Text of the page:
The moment of my greatness, Flickr
Category Archives: 21st Century
West Drayton Cemetery looks at first glance like another rather dull suburban ground with rows of older kerbed plots and newer upright slabs. But go a little further in, because this cemetery has perhaps the most spectacular collection of modern monuments anywhere in the capital. The McCarthy and Doyle family memorials are worthy of anything the Victorians created in Kensal Green, and stones to children, with lettering picked out in pink or pale blue, are deeply moving.
Cherry Lane Cemetery is certainly very tidy, but could do with a good deal more landscaping than it currently has. Trees are strictly relegated to the perimeter, and though one main path does manage a curve, nothing else really deviates from a rather obvious grid pattern. Row upon row upon row of mousetrap-style kerb surrounds at the front give way to row upon row upon row of polished granite slabs towards the middle, and the olling empty space up the hill proclaims there's room for plenty more yet.
It's with the more recent graves that Cherry Lane really comes into its own. Floral tributes abound on the newer graves, large sculptures in carnations are the favourites, including a television screen with a picture of John Wayne. It was all rather fun. And a flock of grazing Canada geese seemed to love it.
Trent Park is an extreme example of that invention of the late twentieth century, the lawn cemetery. Here the whole ground is laid to grass, and severe restrictions are imposed on what memorials may be placed on any individual plot. Small bronze plaques supplied by the Council record the name and dates of the deceased; otherwise, one small vase or similar may be placed, and that is all. It makes for easy maintenance, being mowable by tractor in a matter of minutes, and that, of course, is the point.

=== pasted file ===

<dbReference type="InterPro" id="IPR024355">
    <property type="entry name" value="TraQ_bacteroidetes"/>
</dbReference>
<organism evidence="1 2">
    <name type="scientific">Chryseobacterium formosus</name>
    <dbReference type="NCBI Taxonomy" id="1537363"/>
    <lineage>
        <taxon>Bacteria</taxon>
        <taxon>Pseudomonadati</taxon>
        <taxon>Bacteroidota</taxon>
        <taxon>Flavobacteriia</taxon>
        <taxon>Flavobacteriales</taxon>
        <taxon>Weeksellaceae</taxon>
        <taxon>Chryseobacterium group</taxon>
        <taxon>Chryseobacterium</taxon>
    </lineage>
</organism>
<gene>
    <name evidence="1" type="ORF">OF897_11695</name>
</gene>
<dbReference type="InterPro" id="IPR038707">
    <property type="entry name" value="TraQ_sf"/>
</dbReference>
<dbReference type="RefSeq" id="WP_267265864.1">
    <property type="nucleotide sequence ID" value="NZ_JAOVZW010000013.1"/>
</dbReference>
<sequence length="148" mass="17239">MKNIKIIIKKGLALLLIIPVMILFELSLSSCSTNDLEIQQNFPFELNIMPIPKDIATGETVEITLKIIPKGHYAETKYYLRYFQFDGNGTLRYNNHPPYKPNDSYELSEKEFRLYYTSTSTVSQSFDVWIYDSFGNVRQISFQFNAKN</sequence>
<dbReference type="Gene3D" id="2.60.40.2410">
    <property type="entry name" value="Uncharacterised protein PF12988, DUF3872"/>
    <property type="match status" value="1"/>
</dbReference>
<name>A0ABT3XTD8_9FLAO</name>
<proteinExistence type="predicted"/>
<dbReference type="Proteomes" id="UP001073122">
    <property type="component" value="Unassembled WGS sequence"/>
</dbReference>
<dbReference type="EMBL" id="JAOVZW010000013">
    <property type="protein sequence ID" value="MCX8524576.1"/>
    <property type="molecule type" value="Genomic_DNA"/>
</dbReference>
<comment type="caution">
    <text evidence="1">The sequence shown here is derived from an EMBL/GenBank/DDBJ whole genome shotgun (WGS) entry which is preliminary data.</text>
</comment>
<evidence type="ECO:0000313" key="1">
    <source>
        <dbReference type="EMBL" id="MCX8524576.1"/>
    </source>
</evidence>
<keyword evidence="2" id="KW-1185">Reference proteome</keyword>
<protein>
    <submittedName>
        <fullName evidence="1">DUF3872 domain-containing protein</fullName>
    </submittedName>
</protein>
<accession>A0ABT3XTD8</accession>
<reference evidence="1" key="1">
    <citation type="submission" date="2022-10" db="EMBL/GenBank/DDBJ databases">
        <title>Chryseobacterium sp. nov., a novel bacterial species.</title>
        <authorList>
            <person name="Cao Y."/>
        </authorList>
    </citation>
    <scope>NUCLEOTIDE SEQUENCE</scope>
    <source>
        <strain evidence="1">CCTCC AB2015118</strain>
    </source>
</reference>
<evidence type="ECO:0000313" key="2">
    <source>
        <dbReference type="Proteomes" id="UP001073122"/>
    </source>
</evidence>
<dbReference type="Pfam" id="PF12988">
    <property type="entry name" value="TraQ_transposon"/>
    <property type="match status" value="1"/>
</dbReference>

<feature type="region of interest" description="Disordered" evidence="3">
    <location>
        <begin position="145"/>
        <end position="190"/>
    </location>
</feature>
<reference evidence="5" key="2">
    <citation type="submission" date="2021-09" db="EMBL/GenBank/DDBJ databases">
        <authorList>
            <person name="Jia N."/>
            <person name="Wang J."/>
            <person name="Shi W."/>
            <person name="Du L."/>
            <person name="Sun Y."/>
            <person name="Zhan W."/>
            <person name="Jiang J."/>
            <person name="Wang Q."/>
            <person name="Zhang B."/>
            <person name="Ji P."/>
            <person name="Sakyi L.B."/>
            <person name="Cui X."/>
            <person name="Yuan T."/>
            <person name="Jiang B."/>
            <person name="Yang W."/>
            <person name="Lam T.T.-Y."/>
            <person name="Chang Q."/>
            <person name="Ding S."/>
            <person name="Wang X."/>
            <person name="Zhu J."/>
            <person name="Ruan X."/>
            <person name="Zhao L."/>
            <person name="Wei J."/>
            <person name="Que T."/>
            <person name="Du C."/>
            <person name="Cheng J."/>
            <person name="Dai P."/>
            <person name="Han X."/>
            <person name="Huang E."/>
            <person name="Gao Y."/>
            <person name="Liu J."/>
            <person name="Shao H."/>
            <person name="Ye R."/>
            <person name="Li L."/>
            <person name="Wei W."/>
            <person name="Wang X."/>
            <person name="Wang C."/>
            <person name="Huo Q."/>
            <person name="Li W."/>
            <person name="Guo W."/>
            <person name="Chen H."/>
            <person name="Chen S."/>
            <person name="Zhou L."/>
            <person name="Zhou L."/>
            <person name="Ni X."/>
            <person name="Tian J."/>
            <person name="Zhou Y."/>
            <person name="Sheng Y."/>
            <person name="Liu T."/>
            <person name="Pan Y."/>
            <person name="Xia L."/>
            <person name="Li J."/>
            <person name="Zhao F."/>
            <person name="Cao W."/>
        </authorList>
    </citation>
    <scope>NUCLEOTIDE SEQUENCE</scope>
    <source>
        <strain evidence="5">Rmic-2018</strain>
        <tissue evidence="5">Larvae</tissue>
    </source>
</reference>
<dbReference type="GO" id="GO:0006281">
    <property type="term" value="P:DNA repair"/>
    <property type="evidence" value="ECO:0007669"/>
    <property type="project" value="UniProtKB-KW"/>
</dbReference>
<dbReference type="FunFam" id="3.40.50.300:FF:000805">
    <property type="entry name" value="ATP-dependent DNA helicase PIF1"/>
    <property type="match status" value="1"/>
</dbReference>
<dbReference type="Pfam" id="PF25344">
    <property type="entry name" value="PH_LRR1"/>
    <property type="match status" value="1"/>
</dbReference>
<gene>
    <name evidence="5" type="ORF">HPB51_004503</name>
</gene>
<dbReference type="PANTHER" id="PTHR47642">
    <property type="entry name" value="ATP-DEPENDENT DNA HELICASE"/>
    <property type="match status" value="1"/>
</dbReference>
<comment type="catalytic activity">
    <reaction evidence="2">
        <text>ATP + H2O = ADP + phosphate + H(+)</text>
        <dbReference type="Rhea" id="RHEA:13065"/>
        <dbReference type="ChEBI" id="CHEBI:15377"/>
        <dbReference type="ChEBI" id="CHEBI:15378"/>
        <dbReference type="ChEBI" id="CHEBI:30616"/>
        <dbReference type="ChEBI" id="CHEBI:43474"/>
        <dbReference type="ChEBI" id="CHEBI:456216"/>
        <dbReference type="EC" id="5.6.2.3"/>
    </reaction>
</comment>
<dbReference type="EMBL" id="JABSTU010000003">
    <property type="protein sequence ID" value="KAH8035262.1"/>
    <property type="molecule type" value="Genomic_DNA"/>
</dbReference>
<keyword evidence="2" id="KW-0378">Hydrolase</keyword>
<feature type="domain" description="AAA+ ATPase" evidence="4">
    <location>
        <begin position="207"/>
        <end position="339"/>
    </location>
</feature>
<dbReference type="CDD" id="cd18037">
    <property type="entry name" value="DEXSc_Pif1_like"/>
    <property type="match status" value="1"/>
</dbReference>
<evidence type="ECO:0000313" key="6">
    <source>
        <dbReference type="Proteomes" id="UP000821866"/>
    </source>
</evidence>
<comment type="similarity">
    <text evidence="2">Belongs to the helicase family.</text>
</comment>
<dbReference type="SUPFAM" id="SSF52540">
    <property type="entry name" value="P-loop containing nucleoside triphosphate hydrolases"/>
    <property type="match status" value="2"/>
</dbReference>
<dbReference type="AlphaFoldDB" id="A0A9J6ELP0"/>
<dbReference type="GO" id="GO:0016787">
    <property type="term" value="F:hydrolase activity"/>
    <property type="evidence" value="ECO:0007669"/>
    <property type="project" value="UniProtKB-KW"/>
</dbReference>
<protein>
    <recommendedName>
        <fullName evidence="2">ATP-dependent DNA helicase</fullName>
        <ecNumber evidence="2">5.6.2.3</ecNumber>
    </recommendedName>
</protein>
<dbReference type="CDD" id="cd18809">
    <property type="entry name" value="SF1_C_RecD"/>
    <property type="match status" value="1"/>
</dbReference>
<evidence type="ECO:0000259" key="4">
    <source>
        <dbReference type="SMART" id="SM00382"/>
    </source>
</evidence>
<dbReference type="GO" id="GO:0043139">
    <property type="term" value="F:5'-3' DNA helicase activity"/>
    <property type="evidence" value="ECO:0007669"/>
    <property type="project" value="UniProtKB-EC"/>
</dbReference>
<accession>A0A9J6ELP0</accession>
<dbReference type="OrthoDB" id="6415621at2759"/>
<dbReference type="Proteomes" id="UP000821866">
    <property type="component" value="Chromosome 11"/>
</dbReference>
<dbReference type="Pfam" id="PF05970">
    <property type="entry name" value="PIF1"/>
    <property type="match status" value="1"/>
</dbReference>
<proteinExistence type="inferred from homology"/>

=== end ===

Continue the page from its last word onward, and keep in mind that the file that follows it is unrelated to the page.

Though those responsible for cemetery upkeep may like the lawn cemetery, I do not. The visual effect of all that flat grass is bleak and monotonous: no one will ever walk here voluntarily and admire the beauty of the spot. Moreover, when every plot is exposed to view from the whole site, it's difficult to mourn here: there is no privacy, no hedges or trees behind which to hide ones grief, no stones beside which to linger and remember. Though the ground may be fit as a receptacle of the dead, it fulfills none of the other functions of a cemetery.
Other memorial gardens have been created in recent years which Islington might do well to emulate: a little further east at Enfield, for example, a gently rolling landscape, some Council planting and a plethora of memorial plants placed by families of the deceased are intersperced with these same bronze plaques. There, the effect is beautiful. Here, I am afraid to say, it resembles nothing more than a municipal playing field.
Only here and there is a little individuality possible, and even this is transitory: a helium-filled balloon, celebrating a fiftieth birthday, was struggling to escape on the breeze. I felt a great deal of sympathy with it.
Bedfont Cemetery is a delight. The western, older part, is currently being managed as a nature reserve, jointly by the local parish church, and the cemetery's neighbours, Cisco Systems and Bedfont Lakes Country Park. Brambles and lower tree branches are being trimmed back so that memorial stones and their lichen and moss colonies can be seen again and wild flowers can thrive in the light, while other areas are being deliberately left overgrown for the benefit of birds and small mammals.
The newer part of the cemetery really has to be seen to be believed, for it is here that we found the most spectacular examples of grave gifts to be found anywhere in our experience. What may be left on a grave is down to the policy of the cemetery owner, and most borough councils, mindful of tidiness and the safety of their lawnmowers, place strict limits forbidding most offerings. Not so Hounslow Council here. A plethora of garden ornaments, greetings cards, balloons, plastic and plush flowers, toys, mugs, glasses, flags and windmills march across the site: one lucky gentleman enjoyed a bottle of rum and a jar of humbugs. The whole place felt joyful, inhabited, alive: I wish some other boroughs would learn from Bedfont.